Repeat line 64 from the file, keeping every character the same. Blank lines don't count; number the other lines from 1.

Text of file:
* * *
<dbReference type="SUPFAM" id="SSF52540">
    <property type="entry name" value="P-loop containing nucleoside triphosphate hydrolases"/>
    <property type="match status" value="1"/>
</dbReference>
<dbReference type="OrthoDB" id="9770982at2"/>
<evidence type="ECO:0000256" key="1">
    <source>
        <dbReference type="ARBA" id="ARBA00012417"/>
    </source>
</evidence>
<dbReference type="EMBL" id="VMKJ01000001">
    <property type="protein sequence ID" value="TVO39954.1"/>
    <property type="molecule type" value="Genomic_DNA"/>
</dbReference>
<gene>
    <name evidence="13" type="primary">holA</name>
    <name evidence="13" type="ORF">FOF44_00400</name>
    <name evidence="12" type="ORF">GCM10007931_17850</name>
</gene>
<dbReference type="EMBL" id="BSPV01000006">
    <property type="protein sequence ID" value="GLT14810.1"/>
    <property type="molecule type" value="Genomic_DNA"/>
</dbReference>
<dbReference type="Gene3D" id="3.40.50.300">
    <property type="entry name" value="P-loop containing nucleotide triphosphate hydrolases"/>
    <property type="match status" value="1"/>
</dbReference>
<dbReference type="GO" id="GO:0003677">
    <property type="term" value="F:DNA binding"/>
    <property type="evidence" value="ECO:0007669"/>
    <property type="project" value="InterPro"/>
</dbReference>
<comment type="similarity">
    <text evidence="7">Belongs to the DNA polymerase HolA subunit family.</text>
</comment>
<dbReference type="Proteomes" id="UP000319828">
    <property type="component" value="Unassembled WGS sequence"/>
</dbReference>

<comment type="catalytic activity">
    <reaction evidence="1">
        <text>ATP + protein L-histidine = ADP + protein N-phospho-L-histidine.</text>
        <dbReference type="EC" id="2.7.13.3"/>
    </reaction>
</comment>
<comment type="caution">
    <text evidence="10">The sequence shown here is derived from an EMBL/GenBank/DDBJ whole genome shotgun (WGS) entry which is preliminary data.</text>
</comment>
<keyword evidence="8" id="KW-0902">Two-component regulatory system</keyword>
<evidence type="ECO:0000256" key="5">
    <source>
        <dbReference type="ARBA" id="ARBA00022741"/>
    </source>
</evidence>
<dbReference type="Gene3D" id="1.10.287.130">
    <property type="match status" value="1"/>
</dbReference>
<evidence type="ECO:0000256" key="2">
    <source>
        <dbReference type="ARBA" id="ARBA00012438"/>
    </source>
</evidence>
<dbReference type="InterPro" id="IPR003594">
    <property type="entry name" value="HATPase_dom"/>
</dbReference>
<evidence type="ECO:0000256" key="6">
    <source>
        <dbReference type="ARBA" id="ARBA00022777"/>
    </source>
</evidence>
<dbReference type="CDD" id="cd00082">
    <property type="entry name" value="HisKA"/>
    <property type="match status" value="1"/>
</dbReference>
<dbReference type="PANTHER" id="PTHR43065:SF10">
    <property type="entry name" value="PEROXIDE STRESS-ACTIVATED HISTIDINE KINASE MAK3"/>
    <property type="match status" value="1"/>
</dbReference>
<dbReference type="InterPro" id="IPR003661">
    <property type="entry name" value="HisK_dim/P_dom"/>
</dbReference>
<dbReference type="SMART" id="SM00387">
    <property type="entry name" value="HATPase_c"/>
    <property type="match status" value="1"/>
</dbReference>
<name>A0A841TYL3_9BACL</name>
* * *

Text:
</dbReference>